Study reveals Puerto Ricans feel island’s ‘economic situation is bad or very bad’
The Institute of Economic Liberty (ILE) announced the results of an investigation on the knowledge of the principles of the free market, and even as those who participated in the study’s survey stated that they were divided on how they assess their personal economic situation, 88% responded that Puerto Rico’s “economic situation is bad or very bad.”
The study covered the four main pillars of the free market, which are “Individual liberty,” “rule of law,” “private property rights” and “limited government,” as well as topics such as the “current situation of Puerto Rico,” “social welfare” and “meritocracy.”
“One of the first studies we wanted to do was about the principles of economic freedom and free market that exists in Puerto Rico and the people’s affinity with regard to those principles,” ILE Director of Research and Public Policy Ángel Carrión-Tavárez said in a virtual roundtable with reporters.
He said that some 550 people participated in the study.
The report, titled “The Free Market in Puerto Rico 2022,” highlights that the participants broadly support the free market system and believe that it does not have the weight it should on the island.
For example, 99.6% of the sample stated that people should be free to make decisions in pursuit of their own well-being, and 97% stated that they should be able to earn an honest living in “whatever they wish, without facing government obstacles.”
In addition, 92% of the participants believe that the direction the island’s economy is heading “is bad or very bad.” These results indicate that a majority of people in the sample have a negative perception of the local economy, although about half of them “do not feel personally at risk.”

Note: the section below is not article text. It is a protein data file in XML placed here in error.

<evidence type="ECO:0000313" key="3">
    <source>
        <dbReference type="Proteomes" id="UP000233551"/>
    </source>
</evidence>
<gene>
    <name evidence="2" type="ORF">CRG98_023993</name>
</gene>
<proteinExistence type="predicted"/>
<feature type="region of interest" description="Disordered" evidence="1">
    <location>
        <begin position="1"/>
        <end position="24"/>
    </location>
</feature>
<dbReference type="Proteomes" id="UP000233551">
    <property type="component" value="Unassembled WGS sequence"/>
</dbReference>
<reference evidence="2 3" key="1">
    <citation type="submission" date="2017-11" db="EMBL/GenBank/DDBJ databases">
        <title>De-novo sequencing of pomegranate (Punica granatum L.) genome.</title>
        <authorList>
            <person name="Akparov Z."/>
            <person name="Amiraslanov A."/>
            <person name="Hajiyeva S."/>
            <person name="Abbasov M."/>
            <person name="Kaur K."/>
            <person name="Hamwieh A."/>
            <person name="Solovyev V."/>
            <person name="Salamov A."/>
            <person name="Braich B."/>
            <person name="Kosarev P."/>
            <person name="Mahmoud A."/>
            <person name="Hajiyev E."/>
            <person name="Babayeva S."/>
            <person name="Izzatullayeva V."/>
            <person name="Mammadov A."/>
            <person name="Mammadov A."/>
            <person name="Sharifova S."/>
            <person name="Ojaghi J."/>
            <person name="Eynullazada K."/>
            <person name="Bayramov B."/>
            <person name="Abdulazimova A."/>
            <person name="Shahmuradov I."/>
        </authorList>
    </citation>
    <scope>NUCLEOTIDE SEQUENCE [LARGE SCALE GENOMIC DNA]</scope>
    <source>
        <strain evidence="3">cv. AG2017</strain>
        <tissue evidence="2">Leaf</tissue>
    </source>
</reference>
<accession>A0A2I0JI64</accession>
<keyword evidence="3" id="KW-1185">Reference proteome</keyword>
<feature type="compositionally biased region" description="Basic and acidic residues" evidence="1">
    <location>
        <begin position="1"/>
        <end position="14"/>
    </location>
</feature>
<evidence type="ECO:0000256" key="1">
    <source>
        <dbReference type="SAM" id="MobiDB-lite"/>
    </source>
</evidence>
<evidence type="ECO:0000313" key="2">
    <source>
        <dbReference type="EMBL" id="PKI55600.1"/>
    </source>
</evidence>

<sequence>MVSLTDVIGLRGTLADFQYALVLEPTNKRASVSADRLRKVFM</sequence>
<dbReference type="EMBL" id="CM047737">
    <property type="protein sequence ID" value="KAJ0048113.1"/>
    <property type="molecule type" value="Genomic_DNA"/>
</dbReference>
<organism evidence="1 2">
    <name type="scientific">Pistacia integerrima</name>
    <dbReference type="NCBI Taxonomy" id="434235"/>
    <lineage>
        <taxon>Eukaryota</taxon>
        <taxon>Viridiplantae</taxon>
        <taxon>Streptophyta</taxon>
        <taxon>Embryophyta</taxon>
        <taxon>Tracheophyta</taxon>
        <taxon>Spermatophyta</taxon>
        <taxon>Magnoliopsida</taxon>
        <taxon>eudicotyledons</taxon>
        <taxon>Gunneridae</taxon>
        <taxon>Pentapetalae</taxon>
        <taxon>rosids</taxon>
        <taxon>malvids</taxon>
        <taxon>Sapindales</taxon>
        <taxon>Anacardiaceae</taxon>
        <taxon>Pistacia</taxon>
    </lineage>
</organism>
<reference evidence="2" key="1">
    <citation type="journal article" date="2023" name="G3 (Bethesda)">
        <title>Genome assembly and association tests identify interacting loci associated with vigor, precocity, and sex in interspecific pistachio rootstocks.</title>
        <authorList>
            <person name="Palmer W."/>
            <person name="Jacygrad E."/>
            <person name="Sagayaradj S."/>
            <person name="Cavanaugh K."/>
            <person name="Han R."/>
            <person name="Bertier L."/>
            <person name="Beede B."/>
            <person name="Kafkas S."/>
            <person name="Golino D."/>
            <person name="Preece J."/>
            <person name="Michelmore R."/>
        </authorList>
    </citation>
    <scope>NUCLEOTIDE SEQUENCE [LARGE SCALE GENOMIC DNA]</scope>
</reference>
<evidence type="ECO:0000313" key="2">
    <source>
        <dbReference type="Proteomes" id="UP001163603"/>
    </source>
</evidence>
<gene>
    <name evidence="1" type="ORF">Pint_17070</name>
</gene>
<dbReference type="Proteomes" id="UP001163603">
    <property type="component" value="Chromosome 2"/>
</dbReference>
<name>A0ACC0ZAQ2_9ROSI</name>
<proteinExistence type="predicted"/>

The report was prepared by Carrión-Tavárez; Luz N. Fernández-López, a researcher at ILE; and Juan Lara, an economist and professor at the University of Puerto Rico.
When News is my Business asked Lara which steps should be taken to keep Puerto Ricans living on the island while they tackle challenges such as increases in electricity rates and food, in addition to other increases related to global inflation, he said that he believes that is “what is precisely in people’s minds when they state [in the survey] that the economy is not well and that it’s on the wrong path.”
“Curiously, the economy is growing,” Lara said. “If you ask entrepreneurs, for example bankers, supermarket owners, refreshment and juice manufacturers, the ones who manufacture beer, they all say that they have had [a few] great years, that they have really seen a movement in sales and activity. But many businesses are complaining that they don’t have the workers, that they can’t get people to fill job posts, that they would like to expand their business, but they don’t have enough workers to do so.”
Lara said that it is interesting that within that context, survey respondents are saying that things are not going well and that their viewpoints are negative.
“So the people can tell and perceive that there are some things that are wrong that have not been corrected and that the prosperity we have now is a bubble, nourished by these federal funds,” Lara explained.